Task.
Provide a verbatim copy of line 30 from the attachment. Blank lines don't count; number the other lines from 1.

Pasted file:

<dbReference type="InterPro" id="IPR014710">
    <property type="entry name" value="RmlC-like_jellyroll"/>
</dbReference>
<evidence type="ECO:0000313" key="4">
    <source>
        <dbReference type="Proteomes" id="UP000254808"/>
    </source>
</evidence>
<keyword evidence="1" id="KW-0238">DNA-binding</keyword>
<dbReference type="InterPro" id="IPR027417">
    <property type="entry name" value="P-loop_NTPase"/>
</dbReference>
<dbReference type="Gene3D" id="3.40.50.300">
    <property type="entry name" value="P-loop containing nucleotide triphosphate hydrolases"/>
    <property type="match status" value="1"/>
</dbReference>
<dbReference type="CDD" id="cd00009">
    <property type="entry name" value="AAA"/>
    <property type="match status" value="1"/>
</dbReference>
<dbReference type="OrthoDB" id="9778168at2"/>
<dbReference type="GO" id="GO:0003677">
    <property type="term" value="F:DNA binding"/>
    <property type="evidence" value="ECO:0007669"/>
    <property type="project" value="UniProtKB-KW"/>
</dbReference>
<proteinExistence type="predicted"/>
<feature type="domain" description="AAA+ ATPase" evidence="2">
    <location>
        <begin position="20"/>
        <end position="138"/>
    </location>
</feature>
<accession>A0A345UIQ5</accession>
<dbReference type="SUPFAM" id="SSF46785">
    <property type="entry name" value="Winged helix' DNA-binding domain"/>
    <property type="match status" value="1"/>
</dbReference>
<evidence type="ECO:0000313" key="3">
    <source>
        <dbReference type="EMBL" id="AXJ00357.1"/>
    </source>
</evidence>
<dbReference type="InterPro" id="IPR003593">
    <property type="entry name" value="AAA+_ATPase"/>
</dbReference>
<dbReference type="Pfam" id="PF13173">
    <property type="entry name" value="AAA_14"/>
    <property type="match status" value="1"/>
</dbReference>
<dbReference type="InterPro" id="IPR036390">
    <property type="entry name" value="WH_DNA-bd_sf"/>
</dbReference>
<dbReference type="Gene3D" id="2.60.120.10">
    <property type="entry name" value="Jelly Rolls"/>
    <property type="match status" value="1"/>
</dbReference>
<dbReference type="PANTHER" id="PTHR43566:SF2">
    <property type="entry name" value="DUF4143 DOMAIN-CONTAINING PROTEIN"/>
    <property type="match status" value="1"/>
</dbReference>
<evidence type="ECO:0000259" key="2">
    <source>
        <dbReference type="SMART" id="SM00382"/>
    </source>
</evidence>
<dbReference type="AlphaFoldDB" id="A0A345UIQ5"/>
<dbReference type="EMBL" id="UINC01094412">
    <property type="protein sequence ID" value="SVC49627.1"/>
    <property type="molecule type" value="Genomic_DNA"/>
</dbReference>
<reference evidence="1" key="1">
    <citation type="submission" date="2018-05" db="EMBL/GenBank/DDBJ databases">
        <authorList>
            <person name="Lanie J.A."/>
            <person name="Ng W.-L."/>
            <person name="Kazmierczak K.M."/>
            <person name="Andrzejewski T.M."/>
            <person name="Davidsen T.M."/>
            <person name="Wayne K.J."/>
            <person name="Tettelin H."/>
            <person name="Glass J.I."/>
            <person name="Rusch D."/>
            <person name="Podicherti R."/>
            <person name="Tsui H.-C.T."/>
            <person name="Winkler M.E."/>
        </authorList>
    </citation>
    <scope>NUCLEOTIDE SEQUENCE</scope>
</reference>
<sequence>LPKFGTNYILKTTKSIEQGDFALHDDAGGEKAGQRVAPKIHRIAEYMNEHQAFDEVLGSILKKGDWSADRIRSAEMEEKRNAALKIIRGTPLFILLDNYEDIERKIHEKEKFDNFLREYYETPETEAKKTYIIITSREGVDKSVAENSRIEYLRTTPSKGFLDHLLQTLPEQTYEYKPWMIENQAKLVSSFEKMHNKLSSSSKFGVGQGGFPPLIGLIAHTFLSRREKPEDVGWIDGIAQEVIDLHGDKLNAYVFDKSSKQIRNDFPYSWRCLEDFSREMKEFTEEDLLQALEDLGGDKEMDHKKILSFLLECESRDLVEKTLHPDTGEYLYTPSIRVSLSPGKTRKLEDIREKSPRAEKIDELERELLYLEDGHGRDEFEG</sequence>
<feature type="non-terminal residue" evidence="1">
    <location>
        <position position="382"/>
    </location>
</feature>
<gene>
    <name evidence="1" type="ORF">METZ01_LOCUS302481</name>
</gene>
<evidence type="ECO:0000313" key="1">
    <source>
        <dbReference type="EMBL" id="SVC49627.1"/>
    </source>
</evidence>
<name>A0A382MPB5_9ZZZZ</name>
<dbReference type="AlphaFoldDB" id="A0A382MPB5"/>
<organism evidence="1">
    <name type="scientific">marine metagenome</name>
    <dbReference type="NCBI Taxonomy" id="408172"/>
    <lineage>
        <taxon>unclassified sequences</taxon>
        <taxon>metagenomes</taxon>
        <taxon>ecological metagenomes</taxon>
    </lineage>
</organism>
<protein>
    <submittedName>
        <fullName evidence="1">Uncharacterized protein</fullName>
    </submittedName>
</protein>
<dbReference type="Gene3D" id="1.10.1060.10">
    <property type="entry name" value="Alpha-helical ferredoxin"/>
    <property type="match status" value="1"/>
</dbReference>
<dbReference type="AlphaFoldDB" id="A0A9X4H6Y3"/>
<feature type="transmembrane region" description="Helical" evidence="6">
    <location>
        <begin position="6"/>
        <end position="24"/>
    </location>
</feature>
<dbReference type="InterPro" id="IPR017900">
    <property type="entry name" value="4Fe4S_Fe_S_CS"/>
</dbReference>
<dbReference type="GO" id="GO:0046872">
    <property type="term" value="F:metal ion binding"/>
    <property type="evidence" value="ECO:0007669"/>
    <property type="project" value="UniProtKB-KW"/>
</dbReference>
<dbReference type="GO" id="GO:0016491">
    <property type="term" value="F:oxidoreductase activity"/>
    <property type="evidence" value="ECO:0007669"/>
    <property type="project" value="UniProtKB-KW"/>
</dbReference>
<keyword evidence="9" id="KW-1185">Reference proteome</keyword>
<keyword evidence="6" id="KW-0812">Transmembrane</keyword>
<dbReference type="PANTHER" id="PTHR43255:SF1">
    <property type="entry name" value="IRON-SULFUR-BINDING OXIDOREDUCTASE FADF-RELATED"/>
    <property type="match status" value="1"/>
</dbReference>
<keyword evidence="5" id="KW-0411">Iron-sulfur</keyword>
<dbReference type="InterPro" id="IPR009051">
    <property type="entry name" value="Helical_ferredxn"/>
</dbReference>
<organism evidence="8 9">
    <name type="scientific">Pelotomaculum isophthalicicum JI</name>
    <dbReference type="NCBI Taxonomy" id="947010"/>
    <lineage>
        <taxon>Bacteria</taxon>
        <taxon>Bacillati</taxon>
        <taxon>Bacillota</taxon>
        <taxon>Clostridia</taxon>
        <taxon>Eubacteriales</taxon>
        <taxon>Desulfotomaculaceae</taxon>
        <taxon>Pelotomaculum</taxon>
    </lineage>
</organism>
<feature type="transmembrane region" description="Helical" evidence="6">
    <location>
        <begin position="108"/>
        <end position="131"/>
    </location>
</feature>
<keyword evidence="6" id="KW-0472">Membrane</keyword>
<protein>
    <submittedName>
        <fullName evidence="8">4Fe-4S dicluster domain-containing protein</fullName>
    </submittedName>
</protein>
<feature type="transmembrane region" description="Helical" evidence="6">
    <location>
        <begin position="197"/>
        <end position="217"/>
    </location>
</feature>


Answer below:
        <begin position="20"/>